Another COA red flag: OWWA pins non-existent address, names official

August 18, 2021 - 9:10 PM
Cornejo St. OWWA COA
A "construction" or hardware shop at Cornejo St. in Pasay City listed as a supplier of pandemic-related materials to the Overseas Workers Welfare Association is non-existent, according to a 2020 COA report.

The address where Overseas Workers Welfare Administration (OWWA) bought hygiene kits, sanitary napkins and thermal scanners amounting to almost P1 million turned out to be a residential street in Pasay.

According to the Commission on Audit‘s (COA) report, OWWA’s supplies aggregating to P969,920.00 were procured from MRCJP Construction Trading at 80 M Cornejo St., Malibay, Brgy. 161, Pasay City. 

But there was no hardware store or any shop found in the pinned location. COA also said it could not locate the construction company anywhere else.

In an interview with ABS-CBN TeleRadyo, OWWA administrator Hans Leo Cacdac said Deputy Administrator Faustino Sabarez III should be explaining the questionable expenses of the agency that came from his cash advance.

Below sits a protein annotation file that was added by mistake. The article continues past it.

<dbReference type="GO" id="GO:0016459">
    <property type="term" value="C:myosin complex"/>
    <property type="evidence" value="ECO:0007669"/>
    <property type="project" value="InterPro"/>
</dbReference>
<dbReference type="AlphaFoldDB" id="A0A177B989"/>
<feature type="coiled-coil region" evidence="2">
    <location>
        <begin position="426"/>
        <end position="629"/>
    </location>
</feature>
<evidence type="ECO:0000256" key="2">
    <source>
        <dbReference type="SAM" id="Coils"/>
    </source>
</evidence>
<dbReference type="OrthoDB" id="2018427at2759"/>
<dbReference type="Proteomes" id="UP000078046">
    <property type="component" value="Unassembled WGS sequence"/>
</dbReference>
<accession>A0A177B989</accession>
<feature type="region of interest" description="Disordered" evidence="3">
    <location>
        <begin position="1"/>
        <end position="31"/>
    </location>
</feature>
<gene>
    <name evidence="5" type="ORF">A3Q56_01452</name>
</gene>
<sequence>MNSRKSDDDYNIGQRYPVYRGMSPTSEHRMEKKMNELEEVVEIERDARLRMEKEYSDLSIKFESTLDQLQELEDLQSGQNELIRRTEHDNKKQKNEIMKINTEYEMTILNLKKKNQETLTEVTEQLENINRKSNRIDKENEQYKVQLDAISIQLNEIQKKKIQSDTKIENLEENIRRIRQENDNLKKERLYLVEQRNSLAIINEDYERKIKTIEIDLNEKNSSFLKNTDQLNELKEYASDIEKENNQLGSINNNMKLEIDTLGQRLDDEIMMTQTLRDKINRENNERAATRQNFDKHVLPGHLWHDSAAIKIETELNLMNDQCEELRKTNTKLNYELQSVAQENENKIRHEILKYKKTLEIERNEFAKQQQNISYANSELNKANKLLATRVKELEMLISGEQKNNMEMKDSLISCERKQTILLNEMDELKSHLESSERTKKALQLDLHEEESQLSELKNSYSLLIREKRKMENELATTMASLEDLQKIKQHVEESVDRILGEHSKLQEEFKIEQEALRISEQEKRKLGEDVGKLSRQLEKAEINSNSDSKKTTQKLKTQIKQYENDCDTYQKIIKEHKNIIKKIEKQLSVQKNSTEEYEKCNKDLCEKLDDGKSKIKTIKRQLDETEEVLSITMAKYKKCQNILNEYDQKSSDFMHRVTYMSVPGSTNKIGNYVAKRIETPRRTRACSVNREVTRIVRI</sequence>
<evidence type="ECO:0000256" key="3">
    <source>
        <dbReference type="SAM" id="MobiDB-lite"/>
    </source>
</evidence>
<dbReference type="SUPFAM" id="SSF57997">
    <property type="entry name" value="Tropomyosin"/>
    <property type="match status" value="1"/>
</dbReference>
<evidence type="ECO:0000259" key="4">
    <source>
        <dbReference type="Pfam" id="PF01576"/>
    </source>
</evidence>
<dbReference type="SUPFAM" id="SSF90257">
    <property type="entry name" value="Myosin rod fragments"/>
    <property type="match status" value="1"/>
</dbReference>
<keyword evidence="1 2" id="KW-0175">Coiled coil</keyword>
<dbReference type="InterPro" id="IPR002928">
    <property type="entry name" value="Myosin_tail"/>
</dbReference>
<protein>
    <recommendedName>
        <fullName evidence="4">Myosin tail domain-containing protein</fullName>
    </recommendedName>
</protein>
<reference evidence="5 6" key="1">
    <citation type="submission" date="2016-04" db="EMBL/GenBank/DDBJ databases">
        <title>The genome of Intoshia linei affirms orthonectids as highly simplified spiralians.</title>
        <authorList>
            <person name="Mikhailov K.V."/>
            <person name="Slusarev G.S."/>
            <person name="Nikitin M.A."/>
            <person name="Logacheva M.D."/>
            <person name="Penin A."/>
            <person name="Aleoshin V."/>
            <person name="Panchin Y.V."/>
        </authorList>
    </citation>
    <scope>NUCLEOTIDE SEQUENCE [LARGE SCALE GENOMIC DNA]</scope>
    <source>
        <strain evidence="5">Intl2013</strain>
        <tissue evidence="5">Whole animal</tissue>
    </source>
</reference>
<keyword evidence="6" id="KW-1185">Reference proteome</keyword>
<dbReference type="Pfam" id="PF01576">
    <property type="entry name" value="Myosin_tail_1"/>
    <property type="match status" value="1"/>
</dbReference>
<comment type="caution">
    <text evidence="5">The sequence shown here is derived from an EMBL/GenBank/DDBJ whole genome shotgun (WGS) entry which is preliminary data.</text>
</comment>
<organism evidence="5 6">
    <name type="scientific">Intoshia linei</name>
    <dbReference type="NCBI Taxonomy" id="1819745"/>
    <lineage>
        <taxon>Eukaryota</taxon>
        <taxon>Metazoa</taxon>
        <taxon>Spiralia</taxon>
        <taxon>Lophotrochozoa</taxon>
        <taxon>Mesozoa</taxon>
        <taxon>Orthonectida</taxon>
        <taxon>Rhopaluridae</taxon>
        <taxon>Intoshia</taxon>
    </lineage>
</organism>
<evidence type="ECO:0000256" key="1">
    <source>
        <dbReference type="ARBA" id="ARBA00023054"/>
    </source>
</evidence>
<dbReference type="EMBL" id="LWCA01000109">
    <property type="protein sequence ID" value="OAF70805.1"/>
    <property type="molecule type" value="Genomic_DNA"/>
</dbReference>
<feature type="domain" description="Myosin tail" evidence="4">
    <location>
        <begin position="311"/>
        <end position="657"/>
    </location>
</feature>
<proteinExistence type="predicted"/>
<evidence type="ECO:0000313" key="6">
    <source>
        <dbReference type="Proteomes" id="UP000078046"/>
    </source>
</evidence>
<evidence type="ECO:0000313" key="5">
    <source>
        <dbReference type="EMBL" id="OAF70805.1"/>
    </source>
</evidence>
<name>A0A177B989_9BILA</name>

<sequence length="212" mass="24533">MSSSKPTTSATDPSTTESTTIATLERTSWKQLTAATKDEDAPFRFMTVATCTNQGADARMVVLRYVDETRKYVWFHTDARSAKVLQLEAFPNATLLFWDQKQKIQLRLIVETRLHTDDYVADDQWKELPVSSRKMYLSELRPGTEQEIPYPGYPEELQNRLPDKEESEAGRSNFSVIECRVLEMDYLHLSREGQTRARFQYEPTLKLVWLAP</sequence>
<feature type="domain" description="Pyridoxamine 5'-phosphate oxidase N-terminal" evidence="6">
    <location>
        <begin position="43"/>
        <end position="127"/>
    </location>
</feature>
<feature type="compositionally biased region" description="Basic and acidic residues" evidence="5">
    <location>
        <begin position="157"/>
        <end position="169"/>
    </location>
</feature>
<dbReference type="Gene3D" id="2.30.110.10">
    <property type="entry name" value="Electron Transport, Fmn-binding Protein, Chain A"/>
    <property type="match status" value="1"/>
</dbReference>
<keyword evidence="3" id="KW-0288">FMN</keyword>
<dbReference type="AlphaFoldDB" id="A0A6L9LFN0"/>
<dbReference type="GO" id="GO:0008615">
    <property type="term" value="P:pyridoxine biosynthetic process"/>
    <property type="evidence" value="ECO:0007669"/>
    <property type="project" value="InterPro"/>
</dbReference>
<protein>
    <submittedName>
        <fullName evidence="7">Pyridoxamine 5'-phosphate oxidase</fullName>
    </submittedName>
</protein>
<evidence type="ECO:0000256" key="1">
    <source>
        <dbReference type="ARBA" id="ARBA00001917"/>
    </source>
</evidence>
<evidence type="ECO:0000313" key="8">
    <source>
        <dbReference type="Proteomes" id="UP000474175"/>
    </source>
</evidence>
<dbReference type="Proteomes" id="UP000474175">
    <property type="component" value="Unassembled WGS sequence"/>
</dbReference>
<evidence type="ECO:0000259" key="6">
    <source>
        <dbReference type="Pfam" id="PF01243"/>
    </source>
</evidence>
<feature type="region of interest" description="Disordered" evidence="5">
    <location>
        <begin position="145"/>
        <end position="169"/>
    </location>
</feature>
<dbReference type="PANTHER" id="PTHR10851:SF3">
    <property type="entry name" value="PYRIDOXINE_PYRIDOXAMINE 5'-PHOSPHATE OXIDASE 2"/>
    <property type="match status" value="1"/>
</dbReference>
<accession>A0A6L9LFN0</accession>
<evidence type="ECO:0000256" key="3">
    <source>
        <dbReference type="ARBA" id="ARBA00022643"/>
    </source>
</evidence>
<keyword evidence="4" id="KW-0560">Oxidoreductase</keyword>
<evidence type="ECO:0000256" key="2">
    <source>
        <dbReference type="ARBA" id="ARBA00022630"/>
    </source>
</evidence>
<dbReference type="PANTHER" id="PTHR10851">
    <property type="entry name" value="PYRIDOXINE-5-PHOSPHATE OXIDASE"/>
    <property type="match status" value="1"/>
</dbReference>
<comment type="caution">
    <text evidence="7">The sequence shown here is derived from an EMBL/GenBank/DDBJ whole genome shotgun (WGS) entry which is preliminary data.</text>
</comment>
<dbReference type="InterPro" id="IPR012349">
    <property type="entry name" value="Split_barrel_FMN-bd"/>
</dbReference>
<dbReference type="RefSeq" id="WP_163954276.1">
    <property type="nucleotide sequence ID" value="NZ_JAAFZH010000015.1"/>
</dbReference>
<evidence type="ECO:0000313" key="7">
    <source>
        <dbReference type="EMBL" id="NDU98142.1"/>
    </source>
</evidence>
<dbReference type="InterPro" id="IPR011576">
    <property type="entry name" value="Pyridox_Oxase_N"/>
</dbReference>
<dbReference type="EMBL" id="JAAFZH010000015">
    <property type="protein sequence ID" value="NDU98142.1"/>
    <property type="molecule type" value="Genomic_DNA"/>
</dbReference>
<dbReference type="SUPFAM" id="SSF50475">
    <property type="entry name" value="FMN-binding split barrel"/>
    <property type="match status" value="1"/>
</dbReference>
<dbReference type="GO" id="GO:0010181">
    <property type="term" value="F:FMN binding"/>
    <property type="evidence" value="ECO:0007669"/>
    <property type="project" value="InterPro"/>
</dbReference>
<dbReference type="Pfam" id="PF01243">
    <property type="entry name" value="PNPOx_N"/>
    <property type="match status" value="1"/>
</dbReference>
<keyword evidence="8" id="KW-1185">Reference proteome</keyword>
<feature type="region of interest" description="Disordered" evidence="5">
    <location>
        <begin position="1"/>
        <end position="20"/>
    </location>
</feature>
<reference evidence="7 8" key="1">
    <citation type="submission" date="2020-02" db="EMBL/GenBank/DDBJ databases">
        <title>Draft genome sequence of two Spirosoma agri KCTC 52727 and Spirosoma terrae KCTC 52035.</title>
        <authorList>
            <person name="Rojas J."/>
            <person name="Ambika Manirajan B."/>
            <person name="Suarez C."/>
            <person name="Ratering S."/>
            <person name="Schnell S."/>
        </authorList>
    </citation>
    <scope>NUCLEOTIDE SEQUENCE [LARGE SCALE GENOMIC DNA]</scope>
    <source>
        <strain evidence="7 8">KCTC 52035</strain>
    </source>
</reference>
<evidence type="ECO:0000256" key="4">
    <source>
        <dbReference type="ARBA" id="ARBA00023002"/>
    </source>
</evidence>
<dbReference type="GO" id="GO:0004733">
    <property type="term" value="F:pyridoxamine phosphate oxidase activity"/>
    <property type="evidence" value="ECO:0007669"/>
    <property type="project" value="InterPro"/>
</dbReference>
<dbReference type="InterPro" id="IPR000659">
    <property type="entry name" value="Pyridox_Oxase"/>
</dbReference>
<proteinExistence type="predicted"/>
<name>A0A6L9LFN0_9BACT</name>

He added that Sabarez was OWWA’s head of operations from March to June 2020 during the enhanced community quarantine. 

“Hindi pa final ‘yung findings ng COA, binibigyan pa siya ng kaukulang panahon na mag-apela dito sa findings,” Cacdac said.

He noted that the agency received a “qualified opinion” for the 99.9% of the report they have submitted to the COA for the fiscal year 2020, but only the P1.2 million remains unliquidated.

After the controversy on the Philippine Health Insurance Corporation, Department of Health, and now on OWWA, the online community expressed its dismay over the perceived unnecessary use of public funds during a pandemic.

“Seeing all these COA reports and how gov’t officials LITERALLY cry about the audit, I mean… mahiya sana sa grassroots NGOs na nagtatrabaho on the most urgent and relevant needs on-ground while making sure everything is properly documented and up to third-party auditing standards,” an online user wrote.

“You’d think they’d be less sloppy with their corrupt tactics but then, they do have the protection of the president and his cronies, I imagine. So hey, saan po ang consequences,” another user said.

COA is constitutionally mandated to “promulgate accounting and auditing rules and regulations, including those for the prevention and disallowance of irregular, unnecessary, excessive, extravagant, or unconscionable expenditures, or uses of government funds and properties.”

It is tasked to ensure accountability of public resources and prevent unconscionable expenditures of government funds and properties.